BP released its annual Sustainability Review this week, self-reporting on its environmental performance during 2010. The headlines have been less than favorable:
From Environmental Leader: BP Report Won’t Name Spill Figures
From Greenbiz.com: BP’s Post Spill CSR Report, Long on Rhetoric, Short on Goals
From Fast Company: BP Greenwashes Post-Deepwater Horizon CSR Report
The hubub is related to the BP By the Numbers page that actually shows less oil spilled in 2010 than 2008, and the explanation of that in a little box at the bottom of the page: “Our data does not include the oil spill volume or the greenhouse gas emissions associated with the Deepwater Horizon incident.” And also the fine print below that which says: “Although there are several third-party estimates of the flow rate or total volume of oil spilled from the Deepwater Horizon incident, we believe that no accurate determination can be made or reported until further information is collected and the analysis, such as the condition of the blowout preventer, is completed.”
I downloaded the report to learn more, and as I read it I thought, “What would I have advised they do?” And it’s not an easy answer. They could have picked the estimate of the amount of oil spilled they felt most comfortable with…but they would have likely been criticized for not picking one of the many other estimates. They could have just not published a CSR report until they felt like the “further information was collected”…but they would most certainly have been accused of cowardice for pushing their own publishing timetable.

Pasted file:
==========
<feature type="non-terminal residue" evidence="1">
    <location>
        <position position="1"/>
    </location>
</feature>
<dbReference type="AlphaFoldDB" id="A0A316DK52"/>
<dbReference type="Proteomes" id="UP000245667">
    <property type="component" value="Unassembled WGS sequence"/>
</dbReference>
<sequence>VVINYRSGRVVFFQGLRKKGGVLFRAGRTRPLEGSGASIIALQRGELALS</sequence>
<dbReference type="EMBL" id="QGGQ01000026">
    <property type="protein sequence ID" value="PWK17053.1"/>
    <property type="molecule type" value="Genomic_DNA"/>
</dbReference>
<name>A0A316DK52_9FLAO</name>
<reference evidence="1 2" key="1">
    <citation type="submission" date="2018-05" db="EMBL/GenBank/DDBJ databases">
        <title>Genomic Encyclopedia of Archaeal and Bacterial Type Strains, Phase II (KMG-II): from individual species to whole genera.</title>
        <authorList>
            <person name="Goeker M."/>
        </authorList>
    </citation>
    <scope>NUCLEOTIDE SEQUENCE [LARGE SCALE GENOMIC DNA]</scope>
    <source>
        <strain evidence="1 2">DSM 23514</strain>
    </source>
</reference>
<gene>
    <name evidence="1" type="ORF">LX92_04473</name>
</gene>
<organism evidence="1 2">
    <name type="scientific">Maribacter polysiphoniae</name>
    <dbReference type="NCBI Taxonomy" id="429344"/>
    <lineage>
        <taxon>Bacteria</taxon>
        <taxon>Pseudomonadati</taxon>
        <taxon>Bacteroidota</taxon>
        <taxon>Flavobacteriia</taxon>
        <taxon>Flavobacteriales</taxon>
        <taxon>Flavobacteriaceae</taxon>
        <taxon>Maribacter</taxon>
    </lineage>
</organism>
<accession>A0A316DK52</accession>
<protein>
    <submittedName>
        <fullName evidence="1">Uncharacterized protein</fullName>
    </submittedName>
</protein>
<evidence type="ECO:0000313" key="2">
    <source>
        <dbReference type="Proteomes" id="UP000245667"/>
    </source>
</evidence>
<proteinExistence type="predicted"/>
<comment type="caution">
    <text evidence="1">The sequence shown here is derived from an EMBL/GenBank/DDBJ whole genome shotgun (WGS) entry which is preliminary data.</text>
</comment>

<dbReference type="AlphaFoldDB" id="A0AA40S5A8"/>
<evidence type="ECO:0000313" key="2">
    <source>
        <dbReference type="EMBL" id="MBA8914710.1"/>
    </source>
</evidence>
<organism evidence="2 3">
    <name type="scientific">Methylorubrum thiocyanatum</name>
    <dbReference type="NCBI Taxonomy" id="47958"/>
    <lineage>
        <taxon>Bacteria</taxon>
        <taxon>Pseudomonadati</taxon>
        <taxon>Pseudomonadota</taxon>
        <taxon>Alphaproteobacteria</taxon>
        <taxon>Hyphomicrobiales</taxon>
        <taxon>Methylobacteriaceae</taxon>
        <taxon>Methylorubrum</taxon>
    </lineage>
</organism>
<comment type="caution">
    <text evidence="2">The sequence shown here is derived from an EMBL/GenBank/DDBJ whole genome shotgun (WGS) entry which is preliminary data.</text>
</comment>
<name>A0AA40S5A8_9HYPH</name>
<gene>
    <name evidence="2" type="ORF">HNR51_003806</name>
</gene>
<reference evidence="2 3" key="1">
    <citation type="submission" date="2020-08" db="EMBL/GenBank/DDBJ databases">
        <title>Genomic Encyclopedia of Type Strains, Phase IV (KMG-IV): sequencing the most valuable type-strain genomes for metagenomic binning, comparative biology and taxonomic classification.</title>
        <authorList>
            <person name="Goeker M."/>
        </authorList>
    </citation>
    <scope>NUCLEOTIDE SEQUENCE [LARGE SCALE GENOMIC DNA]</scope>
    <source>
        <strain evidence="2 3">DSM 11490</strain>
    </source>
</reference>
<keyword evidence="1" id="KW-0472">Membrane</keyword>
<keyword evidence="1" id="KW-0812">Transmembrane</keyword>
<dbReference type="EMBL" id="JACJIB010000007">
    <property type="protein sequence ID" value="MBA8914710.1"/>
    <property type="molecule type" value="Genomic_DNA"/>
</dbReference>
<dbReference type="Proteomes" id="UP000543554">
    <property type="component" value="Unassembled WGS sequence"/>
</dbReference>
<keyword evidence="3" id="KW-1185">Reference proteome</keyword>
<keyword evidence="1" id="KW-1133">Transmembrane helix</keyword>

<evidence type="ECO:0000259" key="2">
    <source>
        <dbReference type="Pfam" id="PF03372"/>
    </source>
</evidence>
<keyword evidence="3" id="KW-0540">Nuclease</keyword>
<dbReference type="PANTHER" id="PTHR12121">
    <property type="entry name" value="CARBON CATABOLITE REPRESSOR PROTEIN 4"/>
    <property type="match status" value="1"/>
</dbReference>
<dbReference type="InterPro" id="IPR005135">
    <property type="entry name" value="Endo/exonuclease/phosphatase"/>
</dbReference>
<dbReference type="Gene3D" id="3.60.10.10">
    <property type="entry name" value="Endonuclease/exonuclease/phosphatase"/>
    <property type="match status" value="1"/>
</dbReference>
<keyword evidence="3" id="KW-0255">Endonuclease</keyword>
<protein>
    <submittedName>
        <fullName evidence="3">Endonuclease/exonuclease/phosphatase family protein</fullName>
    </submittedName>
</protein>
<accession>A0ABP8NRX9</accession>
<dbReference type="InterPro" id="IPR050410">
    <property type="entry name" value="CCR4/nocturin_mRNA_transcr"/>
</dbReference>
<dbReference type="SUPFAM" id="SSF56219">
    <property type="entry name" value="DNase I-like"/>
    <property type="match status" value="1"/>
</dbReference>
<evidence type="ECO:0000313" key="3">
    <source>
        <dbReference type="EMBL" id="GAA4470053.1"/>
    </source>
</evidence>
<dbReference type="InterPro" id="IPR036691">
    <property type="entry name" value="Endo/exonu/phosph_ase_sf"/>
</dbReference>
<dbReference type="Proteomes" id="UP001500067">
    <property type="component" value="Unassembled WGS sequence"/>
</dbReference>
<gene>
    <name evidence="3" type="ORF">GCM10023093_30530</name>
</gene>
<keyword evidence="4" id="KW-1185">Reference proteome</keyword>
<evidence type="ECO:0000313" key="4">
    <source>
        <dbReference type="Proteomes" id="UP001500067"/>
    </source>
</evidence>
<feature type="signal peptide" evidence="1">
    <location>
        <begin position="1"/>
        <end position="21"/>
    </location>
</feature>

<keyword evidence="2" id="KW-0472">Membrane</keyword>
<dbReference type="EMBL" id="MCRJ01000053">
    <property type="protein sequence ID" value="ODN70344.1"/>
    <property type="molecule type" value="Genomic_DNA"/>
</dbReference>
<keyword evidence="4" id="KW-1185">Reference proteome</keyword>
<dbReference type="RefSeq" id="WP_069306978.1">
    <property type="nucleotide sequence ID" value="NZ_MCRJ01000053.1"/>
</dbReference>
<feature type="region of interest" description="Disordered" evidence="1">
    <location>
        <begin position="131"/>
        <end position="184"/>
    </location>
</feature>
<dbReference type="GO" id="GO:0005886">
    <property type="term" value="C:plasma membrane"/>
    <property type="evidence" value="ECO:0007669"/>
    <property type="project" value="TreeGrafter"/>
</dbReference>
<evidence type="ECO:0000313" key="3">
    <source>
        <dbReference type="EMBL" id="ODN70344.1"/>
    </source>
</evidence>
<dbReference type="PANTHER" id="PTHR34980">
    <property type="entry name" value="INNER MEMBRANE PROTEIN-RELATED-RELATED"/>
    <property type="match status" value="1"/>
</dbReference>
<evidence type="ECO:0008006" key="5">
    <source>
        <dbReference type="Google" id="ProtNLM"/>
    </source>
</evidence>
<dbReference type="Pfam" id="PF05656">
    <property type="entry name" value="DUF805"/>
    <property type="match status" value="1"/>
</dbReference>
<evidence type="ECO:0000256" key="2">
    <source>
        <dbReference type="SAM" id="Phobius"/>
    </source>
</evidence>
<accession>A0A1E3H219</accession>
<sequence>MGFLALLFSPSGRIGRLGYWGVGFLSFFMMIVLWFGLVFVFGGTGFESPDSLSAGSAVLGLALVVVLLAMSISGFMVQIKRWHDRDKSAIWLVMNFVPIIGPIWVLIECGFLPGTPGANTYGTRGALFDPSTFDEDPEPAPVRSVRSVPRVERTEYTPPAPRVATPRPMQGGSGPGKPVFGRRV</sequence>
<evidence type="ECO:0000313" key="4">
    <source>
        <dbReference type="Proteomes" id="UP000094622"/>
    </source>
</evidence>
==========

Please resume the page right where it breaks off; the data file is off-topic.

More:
I actually thought the letter from Bob Dudley struck the right tone and took responsibility directly multiple times in as straightforward and earnest a way as anybody could. And I also agree with Matthew Wheeland at greenbiz.com that the report is short on specifics. But I found myself thinking, “Aren’t all these reports like that?”
Now I just sound like I’m defending BP, but what I’m really saying is I think they’re an easy target for pointing out something most companies who publish a CSR report are guilty of: lots of measured words that in some cases ignore the environmental issues lurking in the company closet and in other cases broadly overstate the Good They’re Doing.
Do I think it’s silly to publish a report leaving out the figures from one of the country’s largest environmental disasters of all times? Yes. My advice would have been to issue a press release that they were moving the publishing of the report until the final numbers had been tabulated and release it later this year. Do I think they’re the only company guilty of publishing a CSR report that leaves out some significant environmental facts? No.
So I would challenge any company who publishes a CSR report to take a few more steps towards transparency and truth — and then hurl some stones at the other guys after that, if you want.